One recent Tuesday, Scandinavian Airlines System's early evening flight from London to Stockholm was crammed with Swedish stock analysts heading home. They had traveled to Britain to hear Sven-Christer Nilsson, chief executive of telecom giant Ericsson, discuss the group's 1998 results--and launch a new mobile phone. "Last year, they held this meeting in Stockholm, but now we must go to London," grumbled Jan Ihrfelt, an analyst who follows Ericsson for Stockholm's Swedbank. Ericsson recently moved its European headquarters to London to escape Sweden's high personal-income taxes, and to be closer to investors and customers.
Ericsson's controversial shift is only a small tremor in the series of earthquakes shaking corporate Sweden. Indeed, Sweden Inc. is under siege. The pillars of the country's economy--its system of interlocking, closely held companies and its generous welfare state--are being rocked by the forces of global competition and rising investor demands for better returns. Companies that have dominated Swedish business for decades are merging, selling off key assets, and, like Ericsson, moving operations out of their homeland.
Mergers worth more than $52 billion swept Sweden last year, according to J.P. Morgan & Co.--$6 billion more than in Germany, where the economy is 10 times as large. The country's leading industrial family, the Wallenbergs, led the restructuring wave by merging key assets in their empire--their Stora forest-products company and Astra, Sweden's largest pharmaceutical company--with Finnish and British competitors (table). The most surprising recent deal came in late January, when Volvo announced it would sell its car business to Ford Motor Co. for $6.5 billion. Only six years ago, shareholder and popular resistance scotched a proposed Volvo merger with Renault.
Sweden's shakeup may well accelerate after a new CEO--42-year-old Marcus Wallenberg--is, as expected, appointed to head Investor, the Wallenberg holding company, on Feb. 11. Investor is under pressure, and many observers see its influence declining. Some even believe the Wallenbergs may eventually dissolve Investor by distributing its stakes in companies from Ericsson to Electrolux to shareholders. Although Investor denies having any such plans, a breakup could unleash a wave of deals.
All this could usher in a traumatic era for Sweden, once one of Europe's most prosperous countries. And it puts a burden on Social Democratic Prime Minister Goran Persson to undertake tax and welfare reforms. Until recently, Sweden's left-leaning government kept business happy by buying their products and maintaining low corporate-tax rates of 28%.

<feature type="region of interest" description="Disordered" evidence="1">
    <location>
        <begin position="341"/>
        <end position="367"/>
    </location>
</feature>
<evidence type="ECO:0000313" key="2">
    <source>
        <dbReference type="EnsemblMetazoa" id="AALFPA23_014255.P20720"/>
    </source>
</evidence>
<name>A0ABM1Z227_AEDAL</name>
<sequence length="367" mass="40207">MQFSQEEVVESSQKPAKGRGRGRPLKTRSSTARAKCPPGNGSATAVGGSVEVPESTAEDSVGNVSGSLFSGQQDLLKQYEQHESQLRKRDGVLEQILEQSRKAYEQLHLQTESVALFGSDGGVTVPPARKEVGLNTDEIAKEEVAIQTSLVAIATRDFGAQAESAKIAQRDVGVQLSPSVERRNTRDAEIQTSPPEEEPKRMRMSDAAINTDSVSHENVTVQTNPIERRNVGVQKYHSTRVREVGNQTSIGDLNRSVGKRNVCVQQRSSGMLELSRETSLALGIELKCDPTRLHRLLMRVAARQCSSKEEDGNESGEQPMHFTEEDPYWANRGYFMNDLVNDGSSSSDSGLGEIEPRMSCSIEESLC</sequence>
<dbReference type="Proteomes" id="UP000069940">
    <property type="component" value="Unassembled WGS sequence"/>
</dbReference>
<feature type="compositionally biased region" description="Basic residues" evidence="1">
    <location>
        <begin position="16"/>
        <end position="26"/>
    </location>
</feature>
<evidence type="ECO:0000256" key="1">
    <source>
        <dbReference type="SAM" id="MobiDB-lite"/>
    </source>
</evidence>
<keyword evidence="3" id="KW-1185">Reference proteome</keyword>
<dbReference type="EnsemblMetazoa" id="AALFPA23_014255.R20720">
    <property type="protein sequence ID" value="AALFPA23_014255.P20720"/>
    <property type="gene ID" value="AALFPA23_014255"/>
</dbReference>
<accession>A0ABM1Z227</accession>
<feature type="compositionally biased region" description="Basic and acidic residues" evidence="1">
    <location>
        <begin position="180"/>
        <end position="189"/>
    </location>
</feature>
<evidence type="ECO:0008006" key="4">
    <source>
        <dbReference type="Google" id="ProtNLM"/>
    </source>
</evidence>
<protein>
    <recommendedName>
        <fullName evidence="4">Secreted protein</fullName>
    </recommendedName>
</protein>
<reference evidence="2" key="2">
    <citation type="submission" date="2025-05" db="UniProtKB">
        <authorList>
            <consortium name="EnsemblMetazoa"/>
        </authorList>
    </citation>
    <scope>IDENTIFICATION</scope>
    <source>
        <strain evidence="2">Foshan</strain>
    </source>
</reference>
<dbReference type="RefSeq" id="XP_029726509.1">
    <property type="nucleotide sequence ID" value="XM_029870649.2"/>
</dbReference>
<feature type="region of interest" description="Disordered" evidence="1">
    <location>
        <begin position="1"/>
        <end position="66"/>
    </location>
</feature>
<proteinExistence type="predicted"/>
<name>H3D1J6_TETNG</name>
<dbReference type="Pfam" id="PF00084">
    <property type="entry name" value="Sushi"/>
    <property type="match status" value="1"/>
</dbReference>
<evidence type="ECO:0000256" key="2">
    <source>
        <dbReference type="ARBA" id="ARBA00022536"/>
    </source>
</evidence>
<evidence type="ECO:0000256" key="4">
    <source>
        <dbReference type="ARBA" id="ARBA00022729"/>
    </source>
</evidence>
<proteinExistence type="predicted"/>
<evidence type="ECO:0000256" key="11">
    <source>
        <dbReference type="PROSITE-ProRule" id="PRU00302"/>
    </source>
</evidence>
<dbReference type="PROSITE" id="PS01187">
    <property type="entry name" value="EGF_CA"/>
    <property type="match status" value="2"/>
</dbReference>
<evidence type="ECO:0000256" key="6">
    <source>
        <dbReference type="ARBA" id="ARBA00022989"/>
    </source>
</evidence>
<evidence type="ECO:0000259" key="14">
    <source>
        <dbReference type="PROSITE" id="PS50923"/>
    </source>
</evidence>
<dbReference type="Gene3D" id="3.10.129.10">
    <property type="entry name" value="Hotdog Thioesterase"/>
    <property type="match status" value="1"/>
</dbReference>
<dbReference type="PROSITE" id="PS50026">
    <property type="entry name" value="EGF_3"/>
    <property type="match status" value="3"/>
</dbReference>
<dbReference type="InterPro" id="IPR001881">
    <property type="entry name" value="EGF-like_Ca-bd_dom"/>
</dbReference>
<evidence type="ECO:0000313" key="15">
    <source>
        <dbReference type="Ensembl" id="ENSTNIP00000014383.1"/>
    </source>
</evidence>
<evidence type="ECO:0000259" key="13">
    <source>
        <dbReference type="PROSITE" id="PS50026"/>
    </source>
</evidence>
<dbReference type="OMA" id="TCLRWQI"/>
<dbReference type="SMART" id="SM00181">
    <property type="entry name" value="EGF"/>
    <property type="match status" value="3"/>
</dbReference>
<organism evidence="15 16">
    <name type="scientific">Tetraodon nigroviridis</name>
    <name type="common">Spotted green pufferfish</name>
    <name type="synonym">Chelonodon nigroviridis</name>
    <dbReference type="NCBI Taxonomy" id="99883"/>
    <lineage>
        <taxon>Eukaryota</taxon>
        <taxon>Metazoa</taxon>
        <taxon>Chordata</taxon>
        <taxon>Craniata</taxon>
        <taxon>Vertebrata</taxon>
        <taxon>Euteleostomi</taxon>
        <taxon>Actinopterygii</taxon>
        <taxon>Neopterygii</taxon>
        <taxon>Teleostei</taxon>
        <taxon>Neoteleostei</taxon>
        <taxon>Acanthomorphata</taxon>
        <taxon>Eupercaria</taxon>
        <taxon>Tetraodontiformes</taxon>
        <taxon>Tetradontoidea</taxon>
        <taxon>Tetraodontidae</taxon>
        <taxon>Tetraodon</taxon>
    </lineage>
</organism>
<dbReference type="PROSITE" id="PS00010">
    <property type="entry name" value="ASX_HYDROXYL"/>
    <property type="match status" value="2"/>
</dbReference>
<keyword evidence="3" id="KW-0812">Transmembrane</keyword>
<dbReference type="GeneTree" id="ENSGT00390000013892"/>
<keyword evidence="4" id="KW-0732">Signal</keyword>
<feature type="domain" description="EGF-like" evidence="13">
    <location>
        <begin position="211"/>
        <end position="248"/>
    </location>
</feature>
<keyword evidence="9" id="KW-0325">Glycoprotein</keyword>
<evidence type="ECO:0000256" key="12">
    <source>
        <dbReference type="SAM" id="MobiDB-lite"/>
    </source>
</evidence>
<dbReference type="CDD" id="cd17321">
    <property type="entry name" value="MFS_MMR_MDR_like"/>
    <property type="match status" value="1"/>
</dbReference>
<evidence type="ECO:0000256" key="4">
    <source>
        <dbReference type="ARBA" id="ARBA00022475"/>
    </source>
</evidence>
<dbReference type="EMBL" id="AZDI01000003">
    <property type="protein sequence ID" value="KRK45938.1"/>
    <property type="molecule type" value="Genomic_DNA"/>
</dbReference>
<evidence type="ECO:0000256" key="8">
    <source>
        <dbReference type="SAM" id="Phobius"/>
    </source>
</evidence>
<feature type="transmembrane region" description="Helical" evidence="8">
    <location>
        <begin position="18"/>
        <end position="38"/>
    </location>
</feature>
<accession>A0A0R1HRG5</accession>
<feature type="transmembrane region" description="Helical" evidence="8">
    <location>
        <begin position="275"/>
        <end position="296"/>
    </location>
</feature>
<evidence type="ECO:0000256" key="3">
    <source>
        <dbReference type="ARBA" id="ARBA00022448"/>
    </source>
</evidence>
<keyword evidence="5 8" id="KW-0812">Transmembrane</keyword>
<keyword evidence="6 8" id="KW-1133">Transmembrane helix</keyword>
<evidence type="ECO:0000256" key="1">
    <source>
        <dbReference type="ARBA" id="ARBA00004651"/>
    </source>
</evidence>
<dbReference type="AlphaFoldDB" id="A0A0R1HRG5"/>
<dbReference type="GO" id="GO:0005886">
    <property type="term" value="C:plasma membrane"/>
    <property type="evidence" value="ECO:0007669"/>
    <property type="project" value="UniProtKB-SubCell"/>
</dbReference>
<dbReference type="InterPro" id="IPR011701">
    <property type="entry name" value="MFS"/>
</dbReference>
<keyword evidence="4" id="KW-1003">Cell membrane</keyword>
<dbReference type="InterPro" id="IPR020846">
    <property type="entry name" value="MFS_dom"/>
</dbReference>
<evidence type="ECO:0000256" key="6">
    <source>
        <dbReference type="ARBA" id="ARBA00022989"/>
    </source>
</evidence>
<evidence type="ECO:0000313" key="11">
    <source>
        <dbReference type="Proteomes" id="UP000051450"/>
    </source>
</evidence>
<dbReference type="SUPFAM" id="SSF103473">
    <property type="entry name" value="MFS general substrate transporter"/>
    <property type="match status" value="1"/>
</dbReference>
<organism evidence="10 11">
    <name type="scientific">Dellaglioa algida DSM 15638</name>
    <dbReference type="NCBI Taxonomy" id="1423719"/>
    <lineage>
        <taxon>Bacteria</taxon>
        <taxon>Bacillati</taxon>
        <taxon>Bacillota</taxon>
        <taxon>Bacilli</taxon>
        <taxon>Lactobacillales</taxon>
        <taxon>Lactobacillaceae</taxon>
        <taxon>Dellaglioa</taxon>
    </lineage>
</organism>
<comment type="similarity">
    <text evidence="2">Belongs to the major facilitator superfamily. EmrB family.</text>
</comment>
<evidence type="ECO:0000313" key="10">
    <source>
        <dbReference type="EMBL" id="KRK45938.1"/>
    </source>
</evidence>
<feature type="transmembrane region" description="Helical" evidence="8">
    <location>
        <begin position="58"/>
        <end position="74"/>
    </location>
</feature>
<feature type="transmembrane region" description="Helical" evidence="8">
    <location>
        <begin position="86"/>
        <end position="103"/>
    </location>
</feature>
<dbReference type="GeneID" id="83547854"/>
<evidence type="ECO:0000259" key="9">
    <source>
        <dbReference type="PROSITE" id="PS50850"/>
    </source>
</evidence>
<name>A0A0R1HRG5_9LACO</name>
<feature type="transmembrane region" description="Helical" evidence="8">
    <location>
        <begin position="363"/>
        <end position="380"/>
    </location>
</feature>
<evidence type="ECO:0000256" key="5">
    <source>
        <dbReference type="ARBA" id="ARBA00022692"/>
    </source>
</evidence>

But now, with global competition for investors and management talent soaring, Sweden has become a less attractive place to live and work. Personal tax rates of close to 60% make it nearly impossible for Swedish companies to recruit managers from overseas, executives say. And homegrown talent is leaving. The Federation of Swedish Industries says 800 engineers, roughly a quarter of Sweden's engineering graduates, emigrated in 1997, and it expects the number to rise quickly.
In Stockholm, with its stately buildings, Swedish citizens are debating the surprising new developments. If the corporate exodus continues, many worry, Sweden could become an economic backwater. That would mark a big change for a country that has long enjoyed economic importance belying its modest size and population of only 9 million.
Foreign ownership of local operations could lead to layoffs, boosting unemployment well above its current 10%. Although the economy is expected to grow 2.5% this year, Swedes worry about their standard of living, which has slid to No. 17 in the Organization for Economic Cooperation & Development league, down from No. 4 in 1970. Financiers fear that Stockholm's thriving stock exchange may lose its most heavily traded listings and gradually become irrelevant. Businesspeople are also concerned that Sweden's delay in joining the European Monetary Union--not expected for three more years--isolates the country economically.